the other day, a sweet friend commented on facebook, "is there anything you can't do?"
um...yes. YES! tons of things. here is a list of things i can't do and it is, by no measure, exhaustive:
- pottery. while i tend to do pretty well in the creative arts, the whole pottery wheel magic has eluded me. i have tried time and time again. clay is just not my medium. this failure is evident in the bowl above. it was intended to be a large, magnificent bowl. but once on the wheel, i could not get the walls higher than three inches. and the glaze job is so shoddy (and i really tried!) that i couldn't even bring myself to post a photo showing the side. it does serve a few purposes though: random crap collector and humility totem.
- fried chicken. i can cook and (sometimes) bake, but the perfect fried chicken is forever outside my wheelhouse.
- self-promotion. ugh, i get a little vomit in the back of my mouth just thinking about it. someone told me once that if i liked my own posts on facebook, they would get more exposure. i don't even know what to say about that.
- tolerating narcissists. and their annoying partners sycophants. this year seems to be the year i am flooded with narcissists. are you experiencing this too? is it a cultural phenomenon related to trump? it's so bad that i couldn't even watch the new season of house of cards. i had no space left for manipulative, sweet-talking, self-centered emotional vampires.
- keeping house. i don't know where my lack of effort and ability in this area comes from. i have never been in the economic position to have a housekeeper, yet i have never developed a practice of cleaning up after myself without first throwing a hissy fit (a la five-year-old me).
- being in a work group. ugh. for me, group participation goes deeper than simple introvert aversion. i can't remember being in a group that didn't have drama or dysfunction. because i am an introvert with a lot of ideas, inevitably a more vocal, insecure person in the group takes credit for my input. for the life of me, i can't understand the appeal (well, except maybe for that person who doesn't have their own ideas). social workers are supposed to be the champions of the group process, but the evidence just isn't there for me. i truly value, request and give credit to the input and counsel of others if i am working on a project, but i prefer to do autonomous work.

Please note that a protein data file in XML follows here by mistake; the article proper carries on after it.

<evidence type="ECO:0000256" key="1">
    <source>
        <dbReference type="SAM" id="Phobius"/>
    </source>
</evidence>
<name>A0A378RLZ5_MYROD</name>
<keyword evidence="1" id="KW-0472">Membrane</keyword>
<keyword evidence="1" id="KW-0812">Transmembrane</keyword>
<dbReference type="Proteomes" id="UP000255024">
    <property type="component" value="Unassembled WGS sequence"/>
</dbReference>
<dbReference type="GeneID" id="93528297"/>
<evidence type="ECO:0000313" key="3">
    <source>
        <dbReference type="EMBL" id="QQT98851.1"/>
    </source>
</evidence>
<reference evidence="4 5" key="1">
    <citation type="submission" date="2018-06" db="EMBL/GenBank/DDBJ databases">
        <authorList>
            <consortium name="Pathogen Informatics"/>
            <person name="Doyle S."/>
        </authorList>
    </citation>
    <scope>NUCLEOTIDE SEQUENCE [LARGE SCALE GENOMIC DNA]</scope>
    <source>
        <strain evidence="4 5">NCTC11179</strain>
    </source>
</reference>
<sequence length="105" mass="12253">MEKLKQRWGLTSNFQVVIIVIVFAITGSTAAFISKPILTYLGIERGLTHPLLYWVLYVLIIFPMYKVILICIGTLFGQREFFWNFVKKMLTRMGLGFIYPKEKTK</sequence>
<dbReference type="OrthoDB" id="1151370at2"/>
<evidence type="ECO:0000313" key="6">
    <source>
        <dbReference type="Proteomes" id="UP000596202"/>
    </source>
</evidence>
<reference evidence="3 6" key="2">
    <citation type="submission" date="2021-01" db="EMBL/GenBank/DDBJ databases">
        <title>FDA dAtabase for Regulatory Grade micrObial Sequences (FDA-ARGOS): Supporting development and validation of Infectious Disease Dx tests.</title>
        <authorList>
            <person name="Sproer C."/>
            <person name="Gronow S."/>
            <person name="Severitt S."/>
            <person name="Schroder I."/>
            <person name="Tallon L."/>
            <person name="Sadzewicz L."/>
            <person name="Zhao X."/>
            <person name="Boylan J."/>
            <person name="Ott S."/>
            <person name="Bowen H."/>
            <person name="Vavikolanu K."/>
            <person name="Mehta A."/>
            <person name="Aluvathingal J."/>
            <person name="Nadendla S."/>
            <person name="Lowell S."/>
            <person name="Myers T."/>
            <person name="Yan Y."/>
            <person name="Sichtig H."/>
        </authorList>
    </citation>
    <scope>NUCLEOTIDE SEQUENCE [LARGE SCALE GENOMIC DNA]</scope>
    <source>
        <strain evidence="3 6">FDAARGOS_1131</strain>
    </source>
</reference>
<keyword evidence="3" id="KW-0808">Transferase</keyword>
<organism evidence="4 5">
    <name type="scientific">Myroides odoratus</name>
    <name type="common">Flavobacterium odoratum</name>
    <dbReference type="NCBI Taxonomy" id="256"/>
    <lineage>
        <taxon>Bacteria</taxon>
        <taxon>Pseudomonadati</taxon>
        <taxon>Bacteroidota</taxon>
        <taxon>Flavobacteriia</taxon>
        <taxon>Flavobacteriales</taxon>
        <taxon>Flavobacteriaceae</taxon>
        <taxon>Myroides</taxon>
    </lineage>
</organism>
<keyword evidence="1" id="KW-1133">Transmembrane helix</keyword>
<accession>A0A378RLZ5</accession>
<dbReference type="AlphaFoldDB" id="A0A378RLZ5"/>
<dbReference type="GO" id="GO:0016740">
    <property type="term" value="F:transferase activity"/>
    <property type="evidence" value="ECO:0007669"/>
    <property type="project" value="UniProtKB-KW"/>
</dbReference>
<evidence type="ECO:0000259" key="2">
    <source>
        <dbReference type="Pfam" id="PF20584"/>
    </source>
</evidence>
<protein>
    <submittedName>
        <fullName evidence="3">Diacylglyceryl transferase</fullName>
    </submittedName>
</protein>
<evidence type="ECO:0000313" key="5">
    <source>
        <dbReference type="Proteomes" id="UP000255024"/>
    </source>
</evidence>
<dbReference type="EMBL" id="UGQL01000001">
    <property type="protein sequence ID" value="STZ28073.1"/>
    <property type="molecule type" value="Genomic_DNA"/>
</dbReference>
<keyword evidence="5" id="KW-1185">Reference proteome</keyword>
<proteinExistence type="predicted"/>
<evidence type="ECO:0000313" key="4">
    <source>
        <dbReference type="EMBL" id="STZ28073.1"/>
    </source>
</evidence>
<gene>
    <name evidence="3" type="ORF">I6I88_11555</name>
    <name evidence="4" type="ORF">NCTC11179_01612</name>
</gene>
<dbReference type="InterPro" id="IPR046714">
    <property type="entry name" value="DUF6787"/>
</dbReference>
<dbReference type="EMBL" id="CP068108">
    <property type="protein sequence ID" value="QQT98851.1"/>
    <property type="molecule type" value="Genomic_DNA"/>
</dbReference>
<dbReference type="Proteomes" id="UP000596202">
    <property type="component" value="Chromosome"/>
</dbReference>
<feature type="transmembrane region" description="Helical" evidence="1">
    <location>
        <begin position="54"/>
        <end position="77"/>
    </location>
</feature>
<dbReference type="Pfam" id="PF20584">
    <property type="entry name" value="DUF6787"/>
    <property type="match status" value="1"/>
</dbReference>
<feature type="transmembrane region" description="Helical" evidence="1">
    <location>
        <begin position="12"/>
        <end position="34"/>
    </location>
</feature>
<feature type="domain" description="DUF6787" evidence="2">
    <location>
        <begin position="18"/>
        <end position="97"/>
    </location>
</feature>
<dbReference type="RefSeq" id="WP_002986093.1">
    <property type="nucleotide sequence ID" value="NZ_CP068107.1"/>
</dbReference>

- learning a new language. this one makes me really sad. i like to imagine myself speaking fluent spanish and french, but once the lessons advance to more than simple memorization of words, i'm lost. i know that my receptive language is far greater than my expressive language (i take in way more than i can process and express) and i am highly empathic, often feeling others' feelings and "hearing" the things they are not saying. i've wondered if all that energy impedes the process of learning good old symbolic methods of communicating.
- telling a good joke. i tend to start over-explaining really early on, which kind of ruins the whole thing.
- parties. i do like planning parties and being in small gatherings with dear friends and new, interesting humans, but any time i am forced to small-talk for more than one minute, i fail.
- sports. again, i wish i could. i spent my youth trying again and again to be good at anything athletic and failed over and over. i would love to be a runner or a tennis player or kick a soccer ball around on a field with friends, but i have learned that my physical activity abilities are pretty much limited to dancing, yoga, hula-hooping and walking in the forest.
- i ran into a wall at this point on the list and asked ken, "what else am i not good at?" he is a smart man (and an actor) so he just allowed a perplexed, deep thinking look to take over his face. i asked, "...maybe patience?" and he broke role immediately with an unconstrained, emphatic "YES!" so there you go.
even though i don't do a great job at these things, it doesn't stop me from trying new things and even revisit a few of these from a new perspective every once in a while.
it's also important to note some things that i failed at and, because i kept plugging away at them, became things i do pretty well: listening, painting, confidence, public speaking, photography. gardening, discerning evidence from opinion...
it doesn't feel very good to be a failure at something, but we all know that we learn from these experiences. as i was writing this post, my curiosity was piqued about how i could learn to tell a joke or refine my attitude toward keeping the house i love. writing the post was oddly inspiring for me.